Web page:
Hundreds of people flouted Louisiana’s COVID-19 ban on gatherings, coming on buses and in personal vehicles to the first of three Sunday services at their church a day after New Orleans police broke up a funeral gathering of about 100 people.
An estimated 500 people of all ages filed inside the mustard-yellow and beige Life Tabernacle church in Central, a city of nearly 29,000 outside Baton Rouge.
More than 3,500 Louisiana residents have been diagnosed with the disease caused by a new coronavirus, and more than 150 of them have died, according to state figures released Sunday. Deaths include that of the first federal prison inmate — a man with “serious preexisting conditions” who was being held in Oakdale, Lousiana, the U.S. Bureau of Prisons said Saturday.
Assistant ministers and worshippers outside the front doors and in the parking lot at Life Tabernacle told media to leave, saying cameras would not be allowed on the property and worshippers had been told not to talk to reporters. They went inside without further comment.
Across the street, neighbors gathered in a driveway, carefully staying at least 6 feet (about two meters) apart.
Paul Quinn, a resident of Central who lives near the church, says this is a health hazard.
“Other congregations are using the Internet, Skype, and other safe ways to congregate. Why can’t they? What makes them so special?” said Quinn. “I wish state police would come out and do something. This is above our little local police level. The state needs to get involved. If they get out of church and go to the grocery store, it’s a serious health hazard. They don’t know how many people they’re affecting, and they don’t seem to care. That’s a problem.”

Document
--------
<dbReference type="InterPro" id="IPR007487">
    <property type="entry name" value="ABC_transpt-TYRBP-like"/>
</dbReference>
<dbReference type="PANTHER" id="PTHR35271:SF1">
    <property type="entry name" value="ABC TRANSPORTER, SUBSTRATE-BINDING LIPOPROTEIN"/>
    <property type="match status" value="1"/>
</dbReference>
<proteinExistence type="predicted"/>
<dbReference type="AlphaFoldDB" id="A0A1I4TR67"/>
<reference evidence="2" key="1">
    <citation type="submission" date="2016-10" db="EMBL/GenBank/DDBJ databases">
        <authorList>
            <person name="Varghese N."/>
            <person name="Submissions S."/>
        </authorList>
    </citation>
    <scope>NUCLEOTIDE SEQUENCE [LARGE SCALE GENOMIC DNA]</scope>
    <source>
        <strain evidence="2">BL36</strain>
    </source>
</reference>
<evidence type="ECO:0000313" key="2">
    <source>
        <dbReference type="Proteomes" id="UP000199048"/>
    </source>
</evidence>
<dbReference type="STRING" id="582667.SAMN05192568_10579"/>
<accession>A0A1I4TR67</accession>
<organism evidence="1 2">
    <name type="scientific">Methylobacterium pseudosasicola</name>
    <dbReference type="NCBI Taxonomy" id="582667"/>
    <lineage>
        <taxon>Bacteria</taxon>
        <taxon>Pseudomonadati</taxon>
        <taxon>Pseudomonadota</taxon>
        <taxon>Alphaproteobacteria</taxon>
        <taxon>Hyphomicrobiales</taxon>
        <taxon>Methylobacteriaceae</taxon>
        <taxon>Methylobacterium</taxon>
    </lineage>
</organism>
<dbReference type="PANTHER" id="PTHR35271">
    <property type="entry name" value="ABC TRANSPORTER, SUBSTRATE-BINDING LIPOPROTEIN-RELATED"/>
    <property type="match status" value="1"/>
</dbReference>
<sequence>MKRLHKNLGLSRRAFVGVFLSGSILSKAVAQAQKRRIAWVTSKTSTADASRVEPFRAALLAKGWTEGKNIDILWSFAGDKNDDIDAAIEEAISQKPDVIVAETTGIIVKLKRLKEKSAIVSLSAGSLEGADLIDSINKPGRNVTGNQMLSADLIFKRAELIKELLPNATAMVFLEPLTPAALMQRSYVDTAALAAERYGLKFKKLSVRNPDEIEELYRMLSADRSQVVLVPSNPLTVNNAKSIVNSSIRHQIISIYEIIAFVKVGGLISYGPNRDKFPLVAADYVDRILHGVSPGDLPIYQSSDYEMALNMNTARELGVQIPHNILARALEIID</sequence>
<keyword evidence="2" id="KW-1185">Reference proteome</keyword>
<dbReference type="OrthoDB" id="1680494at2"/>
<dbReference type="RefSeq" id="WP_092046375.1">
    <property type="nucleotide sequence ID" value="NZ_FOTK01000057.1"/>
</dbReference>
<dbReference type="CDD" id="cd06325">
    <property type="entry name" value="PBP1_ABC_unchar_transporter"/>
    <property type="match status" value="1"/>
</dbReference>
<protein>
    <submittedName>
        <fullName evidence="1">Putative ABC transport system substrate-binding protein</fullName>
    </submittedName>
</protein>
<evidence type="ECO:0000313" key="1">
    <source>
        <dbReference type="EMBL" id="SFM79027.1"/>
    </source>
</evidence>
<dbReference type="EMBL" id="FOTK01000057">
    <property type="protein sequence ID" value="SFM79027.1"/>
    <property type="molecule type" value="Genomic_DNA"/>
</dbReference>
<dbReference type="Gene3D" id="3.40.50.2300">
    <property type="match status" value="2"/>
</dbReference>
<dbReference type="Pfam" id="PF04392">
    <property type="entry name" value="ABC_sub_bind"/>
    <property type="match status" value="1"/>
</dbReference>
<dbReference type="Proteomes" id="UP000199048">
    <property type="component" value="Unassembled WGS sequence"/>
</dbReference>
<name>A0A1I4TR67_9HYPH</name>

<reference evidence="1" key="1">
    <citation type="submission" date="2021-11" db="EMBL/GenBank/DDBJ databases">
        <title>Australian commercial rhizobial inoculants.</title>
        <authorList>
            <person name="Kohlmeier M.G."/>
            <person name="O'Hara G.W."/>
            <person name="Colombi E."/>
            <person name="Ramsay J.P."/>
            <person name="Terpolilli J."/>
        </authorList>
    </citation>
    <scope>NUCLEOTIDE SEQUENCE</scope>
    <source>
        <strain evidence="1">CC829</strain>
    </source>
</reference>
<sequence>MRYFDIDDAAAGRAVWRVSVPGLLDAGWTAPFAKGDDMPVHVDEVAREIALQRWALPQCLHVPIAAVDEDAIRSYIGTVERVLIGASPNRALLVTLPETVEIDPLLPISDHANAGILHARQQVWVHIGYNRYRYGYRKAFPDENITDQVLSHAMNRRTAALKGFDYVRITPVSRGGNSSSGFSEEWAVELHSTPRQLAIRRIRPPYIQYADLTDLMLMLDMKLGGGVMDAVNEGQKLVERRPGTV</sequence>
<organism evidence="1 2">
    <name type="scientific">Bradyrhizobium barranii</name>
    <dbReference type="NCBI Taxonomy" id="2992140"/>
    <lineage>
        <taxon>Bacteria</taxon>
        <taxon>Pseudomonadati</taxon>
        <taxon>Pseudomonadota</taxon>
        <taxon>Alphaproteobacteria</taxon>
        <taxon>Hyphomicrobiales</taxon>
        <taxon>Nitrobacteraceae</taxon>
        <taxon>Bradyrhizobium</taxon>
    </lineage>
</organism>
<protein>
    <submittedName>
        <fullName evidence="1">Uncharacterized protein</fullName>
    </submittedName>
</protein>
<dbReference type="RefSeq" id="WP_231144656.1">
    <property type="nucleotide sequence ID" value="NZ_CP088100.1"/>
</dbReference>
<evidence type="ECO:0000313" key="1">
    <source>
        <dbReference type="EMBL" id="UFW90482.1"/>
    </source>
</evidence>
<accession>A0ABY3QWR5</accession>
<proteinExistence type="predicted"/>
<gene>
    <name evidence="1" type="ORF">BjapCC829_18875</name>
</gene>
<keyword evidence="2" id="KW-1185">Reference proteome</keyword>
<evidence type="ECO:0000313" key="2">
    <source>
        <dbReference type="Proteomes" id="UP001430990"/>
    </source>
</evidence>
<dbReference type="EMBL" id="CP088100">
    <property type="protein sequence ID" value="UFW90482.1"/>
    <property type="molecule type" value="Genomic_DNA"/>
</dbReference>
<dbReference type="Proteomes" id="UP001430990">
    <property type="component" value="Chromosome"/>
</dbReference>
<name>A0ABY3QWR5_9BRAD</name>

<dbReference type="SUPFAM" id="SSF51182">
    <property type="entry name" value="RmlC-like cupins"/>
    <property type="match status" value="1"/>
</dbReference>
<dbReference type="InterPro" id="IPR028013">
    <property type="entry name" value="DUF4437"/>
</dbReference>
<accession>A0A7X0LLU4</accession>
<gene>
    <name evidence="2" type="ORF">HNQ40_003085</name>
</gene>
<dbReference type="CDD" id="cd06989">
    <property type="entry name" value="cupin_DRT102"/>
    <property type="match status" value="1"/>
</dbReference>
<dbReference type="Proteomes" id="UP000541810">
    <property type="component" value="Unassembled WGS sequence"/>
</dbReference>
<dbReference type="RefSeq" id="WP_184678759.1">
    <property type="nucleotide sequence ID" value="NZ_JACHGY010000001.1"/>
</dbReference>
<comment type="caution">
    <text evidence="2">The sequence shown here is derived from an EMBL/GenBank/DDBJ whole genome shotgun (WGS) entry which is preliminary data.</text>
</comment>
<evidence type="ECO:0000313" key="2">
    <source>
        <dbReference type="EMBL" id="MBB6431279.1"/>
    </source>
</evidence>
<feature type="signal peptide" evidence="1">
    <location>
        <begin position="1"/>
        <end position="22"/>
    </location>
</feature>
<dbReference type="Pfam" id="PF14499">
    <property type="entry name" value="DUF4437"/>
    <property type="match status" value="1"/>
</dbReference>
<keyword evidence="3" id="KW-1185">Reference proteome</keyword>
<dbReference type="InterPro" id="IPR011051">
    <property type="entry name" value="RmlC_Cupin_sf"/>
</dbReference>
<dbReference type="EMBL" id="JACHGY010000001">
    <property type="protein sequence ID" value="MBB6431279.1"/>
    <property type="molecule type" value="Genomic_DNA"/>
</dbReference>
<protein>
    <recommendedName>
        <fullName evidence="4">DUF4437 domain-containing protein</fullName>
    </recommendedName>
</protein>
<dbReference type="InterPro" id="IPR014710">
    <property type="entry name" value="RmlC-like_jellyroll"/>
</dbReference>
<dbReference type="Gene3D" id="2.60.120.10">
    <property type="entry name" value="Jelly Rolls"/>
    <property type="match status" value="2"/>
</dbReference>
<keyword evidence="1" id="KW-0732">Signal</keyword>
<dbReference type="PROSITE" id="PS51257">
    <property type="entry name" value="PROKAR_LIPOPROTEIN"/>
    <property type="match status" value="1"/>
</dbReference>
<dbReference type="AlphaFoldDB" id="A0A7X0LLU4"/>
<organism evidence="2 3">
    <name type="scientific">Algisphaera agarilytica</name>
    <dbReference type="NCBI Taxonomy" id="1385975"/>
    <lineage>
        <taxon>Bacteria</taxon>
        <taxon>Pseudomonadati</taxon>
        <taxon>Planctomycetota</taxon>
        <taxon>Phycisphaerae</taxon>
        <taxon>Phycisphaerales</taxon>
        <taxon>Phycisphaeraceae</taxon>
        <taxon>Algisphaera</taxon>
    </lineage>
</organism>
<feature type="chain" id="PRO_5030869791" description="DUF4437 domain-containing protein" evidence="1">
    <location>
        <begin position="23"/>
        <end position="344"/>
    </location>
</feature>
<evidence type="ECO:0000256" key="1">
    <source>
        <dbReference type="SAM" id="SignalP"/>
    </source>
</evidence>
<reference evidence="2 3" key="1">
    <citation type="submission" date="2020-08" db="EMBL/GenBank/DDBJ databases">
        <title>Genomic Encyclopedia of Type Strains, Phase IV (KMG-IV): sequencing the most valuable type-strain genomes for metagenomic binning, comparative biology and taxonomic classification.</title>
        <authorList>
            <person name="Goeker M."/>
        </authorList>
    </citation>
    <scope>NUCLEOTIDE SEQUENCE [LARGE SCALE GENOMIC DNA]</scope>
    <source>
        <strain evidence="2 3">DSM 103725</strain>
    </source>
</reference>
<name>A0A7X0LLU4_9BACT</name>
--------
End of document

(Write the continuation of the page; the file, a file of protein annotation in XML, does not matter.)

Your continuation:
The virus has killed seven of more than 160 people diagnosed with the disease in East Baton Rouge Parish, according to state figures.
In New Orleans, police broke up a “funeral repast” of about 100 people Saturday afternoon, issuing a warrant for a 28-year-old man who refused to shut it down and giving the band leader a summons, a news release said. Several complaints about that event were among more than 300 received in the past week about violations of a ban on gatherings of more than 10 people, Superintendent Shaun Ferguson said in a separate statement.
More than 1,300 of the COVID-19 diagnoses and 73 of the deaths have been in New Orleans, and Gov. John Bel Edwards repeated on Sunday’s national news talk shows what he’s been saying for days: the city’s hospitals are likely to run out of ventilators by April 4 and of hospital bed space by April 10.
New Orleans tourist economy has also been hit hard, with hotels, restaurants, bars, convention centers and other businesses closed, and food banks running low.
Food banks got a boost when the U.S. Department of Agriculture agreed that they could use about 4 million pounds of stockpiled federal emergency supplies. New Orleans leaders had been asking for about a week before USDA granted the waivers Friday night, The Times-Picayune / The New Orleans Advocate reported.
“We told them tens of thousands of people have been laid off in the hospitality industry, and they need food now,” City Councilwoman Helena Moreno said. “Then they kind of got it.”